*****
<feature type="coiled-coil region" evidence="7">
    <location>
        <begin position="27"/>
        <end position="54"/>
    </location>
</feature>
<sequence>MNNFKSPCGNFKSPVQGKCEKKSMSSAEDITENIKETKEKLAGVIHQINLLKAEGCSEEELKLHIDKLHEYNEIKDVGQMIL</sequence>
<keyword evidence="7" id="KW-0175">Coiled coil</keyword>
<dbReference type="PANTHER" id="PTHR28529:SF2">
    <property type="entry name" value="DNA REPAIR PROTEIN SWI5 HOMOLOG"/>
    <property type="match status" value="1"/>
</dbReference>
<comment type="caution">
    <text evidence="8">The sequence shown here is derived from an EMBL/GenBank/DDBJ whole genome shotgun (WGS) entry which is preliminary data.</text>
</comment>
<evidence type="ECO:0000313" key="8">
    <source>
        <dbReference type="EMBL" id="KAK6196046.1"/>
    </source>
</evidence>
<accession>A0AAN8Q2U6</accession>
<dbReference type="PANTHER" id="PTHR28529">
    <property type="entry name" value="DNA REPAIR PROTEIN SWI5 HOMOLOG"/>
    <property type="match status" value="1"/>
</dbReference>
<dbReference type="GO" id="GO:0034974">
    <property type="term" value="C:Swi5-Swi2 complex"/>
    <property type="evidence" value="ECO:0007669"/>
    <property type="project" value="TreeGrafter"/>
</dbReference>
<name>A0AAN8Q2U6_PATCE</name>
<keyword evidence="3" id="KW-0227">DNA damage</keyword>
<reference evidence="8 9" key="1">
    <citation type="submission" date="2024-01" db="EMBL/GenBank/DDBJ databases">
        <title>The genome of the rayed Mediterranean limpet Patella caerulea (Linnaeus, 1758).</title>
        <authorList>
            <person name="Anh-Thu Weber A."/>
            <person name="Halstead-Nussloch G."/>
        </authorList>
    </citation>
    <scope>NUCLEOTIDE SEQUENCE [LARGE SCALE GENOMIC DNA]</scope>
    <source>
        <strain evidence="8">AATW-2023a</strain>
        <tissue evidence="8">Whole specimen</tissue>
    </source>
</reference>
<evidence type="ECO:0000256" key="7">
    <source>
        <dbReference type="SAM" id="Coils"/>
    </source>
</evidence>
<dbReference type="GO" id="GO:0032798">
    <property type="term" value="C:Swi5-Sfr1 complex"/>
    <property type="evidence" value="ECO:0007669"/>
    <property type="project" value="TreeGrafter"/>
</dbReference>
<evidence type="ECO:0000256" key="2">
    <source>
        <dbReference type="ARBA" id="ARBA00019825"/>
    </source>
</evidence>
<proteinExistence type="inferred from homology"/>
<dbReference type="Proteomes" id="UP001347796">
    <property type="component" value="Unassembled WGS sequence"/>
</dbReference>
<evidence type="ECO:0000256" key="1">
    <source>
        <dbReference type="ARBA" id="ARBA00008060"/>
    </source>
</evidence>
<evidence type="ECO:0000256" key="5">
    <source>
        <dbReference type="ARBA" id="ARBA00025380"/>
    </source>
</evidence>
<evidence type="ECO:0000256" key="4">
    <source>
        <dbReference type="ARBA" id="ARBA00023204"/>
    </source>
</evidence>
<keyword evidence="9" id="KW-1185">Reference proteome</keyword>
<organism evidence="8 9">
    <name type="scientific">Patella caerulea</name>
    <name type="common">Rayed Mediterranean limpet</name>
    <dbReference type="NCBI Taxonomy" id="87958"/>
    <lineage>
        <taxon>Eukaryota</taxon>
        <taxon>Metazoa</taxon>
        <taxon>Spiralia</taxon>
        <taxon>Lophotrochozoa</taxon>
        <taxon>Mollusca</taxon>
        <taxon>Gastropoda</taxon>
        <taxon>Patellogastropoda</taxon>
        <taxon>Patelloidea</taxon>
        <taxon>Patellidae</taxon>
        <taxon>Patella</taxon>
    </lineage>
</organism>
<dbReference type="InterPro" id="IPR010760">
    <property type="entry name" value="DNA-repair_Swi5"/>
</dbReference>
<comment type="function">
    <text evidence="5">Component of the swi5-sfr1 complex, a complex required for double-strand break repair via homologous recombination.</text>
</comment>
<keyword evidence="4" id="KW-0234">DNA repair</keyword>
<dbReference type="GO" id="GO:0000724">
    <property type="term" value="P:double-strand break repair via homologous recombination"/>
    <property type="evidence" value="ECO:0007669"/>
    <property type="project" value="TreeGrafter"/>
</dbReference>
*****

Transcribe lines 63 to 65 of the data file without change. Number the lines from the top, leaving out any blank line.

<dbReference type="Proteomes" id="UP001347796">
    <property type="component" value="Unassembled WGS sequence"/>
</dbReference>